Mercy W. Muchemi is our STEM Scholarship recipient. Mercy graduated from State House Girl’s School in 2007. She went on to the United States International University-Africa and received her Bachelors in International Relations in 2012. Presently, Mercy is working on a degree in nursing at Fortis College.
A “non-traditional” student is a woman who is returning to college to finish an undergraduate degree or a woman who has delayed entering college for several years after completing high school or earning a GED. For more information, go to our Scholarship page.
PREVIOUS 2019 – 2020 PROGRAMMING
One of the last events in early March before the
COVID-19 outbreak redirected our lives, Medina’s 21st Sister-to-Sister Girls Conference, was a resounding success for its 42 enrollees, 14 student leaders and over a dozen adult participants.
The theme of “Be the TRUE You,” was one that has been reiterated a number of times, but this year had a fresh appeal. Keynote presenter Stefanie Robinson brought her message to the girls: ”You do not have to be what people expect of you, but be true to yourself and what you are capable of.” As a person who suffered from low self esteem early on, Robinson went through stages of bulimia, addiction to meds and drugs and was on the verge of self-destructing before she managed to find the strength to accept help and turn her life around. Today, she works with self-help organizations, bolsters courage among young people as well as adults who suffer from issues of dependencies and gets out on the road to speak her message to as many people as will listen. She is executive director of Hope Recovery Community and works with OhioGuidestone.
Girls from the Junior Leadership Medina organization took on our conference as a group project this year. Many thanks to Carrie Park, Director, her young ladies who added their youthful enthusiasm and leadership to the event and the other teens who helped.
Attendees representing 15 schools as well as homeschooled students participated this year. We thank our special greeter — and his handler — from Bright and Beautiful Therapy Dogs for coming to welcome our attendees. A big round of applause goes to our host, Medina Hospital, a Cleveland Clinic Hospital, who has solidly supported this project since year one.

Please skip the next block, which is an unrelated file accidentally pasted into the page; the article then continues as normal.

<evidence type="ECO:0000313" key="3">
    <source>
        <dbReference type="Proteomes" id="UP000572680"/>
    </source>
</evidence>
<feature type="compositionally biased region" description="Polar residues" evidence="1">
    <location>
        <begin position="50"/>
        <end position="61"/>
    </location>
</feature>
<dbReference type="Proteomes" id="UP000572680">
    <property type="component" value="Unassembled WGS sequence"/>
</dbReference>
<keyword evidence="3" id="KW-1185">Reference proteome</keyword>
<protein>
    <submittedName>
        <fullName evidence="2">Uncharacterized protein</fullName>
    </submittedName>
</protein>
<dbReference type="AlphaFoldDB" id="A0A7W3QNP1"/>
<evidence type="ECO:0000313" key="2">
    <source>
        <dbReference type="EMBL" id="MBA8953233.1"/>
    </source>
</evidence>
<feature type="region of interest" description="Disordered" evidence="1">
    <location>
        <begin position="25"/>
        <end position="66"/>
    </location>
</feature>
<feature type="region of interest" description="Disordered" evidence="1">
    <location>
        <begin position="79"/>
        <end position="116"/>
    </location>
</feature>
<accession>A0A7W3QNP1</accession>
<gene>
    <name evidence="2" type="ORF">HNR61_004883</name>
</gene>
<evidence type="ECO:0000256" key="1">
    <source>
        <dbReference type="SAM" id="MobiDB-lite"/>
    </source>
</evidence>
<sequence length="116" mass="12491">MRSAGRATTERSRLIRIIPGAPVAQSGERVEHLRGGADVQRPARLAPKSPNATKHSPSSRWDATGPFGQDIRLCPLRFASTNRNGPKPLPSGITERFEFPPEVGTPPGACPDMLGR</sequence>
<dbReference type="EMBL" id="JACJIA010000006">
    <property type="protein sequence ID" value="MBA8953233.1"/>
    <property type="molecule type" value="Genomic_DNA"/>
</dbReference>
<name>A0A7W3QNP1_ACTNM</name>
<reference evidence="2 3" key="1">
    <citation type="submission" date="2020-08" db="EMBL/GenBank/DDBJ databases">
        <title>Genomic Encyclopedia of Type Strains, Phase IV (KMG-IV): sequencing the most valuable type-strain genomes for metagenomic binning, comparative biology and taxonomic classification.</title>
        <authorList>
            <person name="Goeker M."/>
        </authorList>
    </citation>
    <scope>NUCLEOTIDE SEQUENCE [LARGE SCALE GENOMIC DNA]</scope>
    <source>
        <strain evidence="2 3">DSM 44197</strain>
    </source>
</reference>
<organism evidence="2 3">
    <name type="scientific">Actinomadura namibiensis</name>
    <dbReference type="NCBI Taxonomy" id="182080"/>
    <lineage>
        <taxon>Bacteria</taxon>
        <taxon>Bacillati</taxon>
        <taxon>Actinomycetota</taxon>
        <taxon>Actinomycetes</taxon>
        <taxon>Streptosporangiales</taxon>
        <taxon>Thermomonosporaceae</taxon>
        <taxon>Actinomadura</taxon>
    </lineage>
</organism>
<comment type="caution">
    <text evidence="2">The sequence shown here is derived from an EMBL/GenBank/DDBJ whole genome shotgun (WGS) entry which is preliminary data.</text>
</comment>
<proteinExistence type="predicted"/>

AAUW Medina Branch was the initiator of the event as we created a safe setting for young women to come together to meet girls from other schools, learn what it takes to become more self- confident and have fun while learning leadership and social skills. AAUW team members who were part of the project this year are Alanna Arnold, Pieri Levandofsky and Pat Chaloupek.
Special June Meeting: Basics of Investing, June, 25 at 7 pm
February Meeting – 18th Black History Month Program Salute to Veterans: The Fight for Freedom
“This year’s event acknowledged and saluted the Black Veterans of the United States of America Armed Forces who fought and continue to fight for all of our freedom even when they had or have none of their own,” announced Kim Oliver, Medina Branch Diversity Chair. The program was highlighted in a recent edition of The Medina Gazette.
The Black History Month program, which has become a tradition in our community, was held Thurs., February 20, at the Second Baptist Church, 451 Bronson St., Medina. Co-sponsors with AAUW were the Second Baptist Church and Fellowship Baptist Church.
From Civil War regiments to Tuskegee Airmen and in present day military incursions, black soldiers have distinguished themselves with valor; they were celebrated in song, poetry and historical readings.